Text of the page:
The Guilt of Macbeth and Lady Macbeth Essay

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Characters in the Shakespearean tragedy Macbeth scarcely feel guilt - with two exceptions: Macbeth and Lady Macbeth. In this essay let's consider their guilt-problem.

In his book, On the Design of Shakespearean Tragedy, H. S. Wilson comments regarding the guilt of the protagonist:

It is a subtler thing which constitutes the chief fascination that the play exercises upon us - this fear Macbeth feels, a fear not fully defined, for him or for us, a terrible anxiety that is a sense of guilt without becoming (recognizably, at least) a sense of sin. It is not a sense of sin because he refuses to recognize such a category; and, in his stubbornness, his savage defiance, it drives him on to more and more terrible acts. (74)
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The very use of such a tender allusion in the midst of her dreadful language, persuades one unequivocally that she has really felt the maternal yearnings of a mother towards her babe, and that she considered this action the most enormous that ever required the strength of human nerves for its perpetration. Her language to Macbeth is the most potently eloquent that guilt could use. (56)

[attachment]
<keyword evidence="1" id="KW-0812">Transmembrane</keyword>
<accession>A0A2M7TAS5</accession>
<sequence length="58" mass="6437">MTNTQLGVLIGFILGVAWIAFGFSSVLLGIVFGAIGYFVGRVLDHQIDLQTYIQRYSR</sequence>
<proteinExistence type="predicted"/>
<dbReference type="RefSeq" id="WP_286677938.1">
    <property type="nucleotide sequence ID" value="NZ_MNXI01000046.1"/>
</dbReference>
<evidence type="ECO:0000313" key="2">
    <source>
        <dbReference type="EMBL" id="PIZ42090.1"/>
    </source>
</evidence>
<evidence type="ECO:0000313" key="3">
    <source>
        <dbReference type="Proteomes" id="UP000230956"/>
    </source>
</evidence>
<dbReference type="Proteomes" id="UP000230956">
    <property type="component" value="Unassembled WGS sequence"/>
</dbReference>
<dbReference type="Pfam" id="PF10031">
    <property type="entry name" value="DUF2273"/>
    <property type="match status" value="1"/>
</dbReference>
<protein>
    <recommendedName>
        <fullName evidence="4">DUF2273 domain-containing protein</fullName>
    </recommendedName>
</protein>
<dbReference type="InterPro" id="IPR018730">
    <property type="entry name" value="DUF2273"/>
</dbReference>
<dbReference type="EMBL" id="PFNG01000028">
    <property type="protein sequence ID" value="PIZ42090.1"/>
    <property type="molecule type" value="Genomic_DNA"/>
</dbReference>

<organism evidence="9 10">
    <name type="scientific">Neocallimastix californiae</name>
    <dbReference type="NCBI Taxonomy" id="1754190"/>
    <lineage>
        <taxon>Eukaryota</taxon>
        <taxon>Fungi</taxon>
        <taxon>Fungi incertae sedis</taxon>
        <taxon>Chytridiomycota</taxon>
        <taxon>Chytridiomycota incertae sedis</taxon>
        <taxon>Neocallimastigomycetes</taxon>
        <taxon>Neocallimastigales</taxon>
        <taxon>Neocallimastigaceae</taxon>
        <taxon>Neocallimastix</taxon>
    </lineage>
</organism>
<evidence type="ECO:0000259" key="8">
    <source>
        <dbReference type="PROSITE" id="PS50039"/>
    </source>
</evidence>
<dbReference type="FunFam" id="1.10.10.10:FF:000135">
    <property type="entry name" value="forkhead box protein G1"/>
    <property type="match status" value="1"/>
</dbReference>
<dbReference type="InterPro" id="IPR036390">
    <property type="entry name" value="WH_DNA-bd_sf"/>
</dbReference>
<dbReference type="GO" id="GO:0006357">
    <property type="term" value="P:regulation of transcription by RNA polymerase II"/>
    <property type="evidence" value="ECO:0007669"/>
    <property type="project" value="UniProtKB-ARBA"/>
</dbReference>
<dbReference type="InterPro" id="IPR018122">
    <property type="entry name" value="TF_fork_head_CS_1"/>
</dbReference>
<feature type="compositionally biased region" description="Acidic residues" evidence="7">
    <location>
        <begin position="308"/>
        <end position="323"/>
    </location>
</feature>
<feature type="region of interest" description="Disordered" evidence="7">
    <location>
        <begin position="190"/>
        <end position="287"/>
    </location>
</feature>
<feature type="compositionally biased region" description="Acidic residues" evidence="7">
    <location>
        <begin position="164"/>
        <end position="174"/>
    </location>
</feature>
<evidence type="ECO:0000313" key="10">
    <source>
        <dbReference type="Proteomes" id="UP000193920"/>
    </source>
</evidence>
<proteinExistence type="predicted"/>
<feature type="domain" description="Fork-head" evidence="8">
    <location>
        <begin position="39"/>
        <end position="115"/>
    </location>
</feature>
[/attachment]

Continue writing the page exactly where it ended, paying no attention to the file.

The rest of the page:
Clark and Wright in their Introduction to The Complete Works of William Shakespeare explain how guilt impacts Lady Macbeth:

Having sustained her weaker husband, her own strength gives way; and in sleep, when her will cannot control her thoughts, she is piteously afflicted by the memory of one stain of blood upon her little hand. (792)

The Tragedy of Macbeth opens in a desert place with thunder and lightning and three witches who are anticipating their meeting with Macbeth. Macbeth is greeted by the witches with "hail to thee, thane of Glamis," "thane of Cawdor," and "thou shalt be king hereafter!" When Ross and Angus arrive with news of Duncan's reward ("He bade me, from him, call thee thane of Cawdor"), it is logical for Macbeth to assume that all of the weird sisters' prophecies will come true. At this point in the play there is no guilt felt.

After the king's announcement that "We will establish our estate upon
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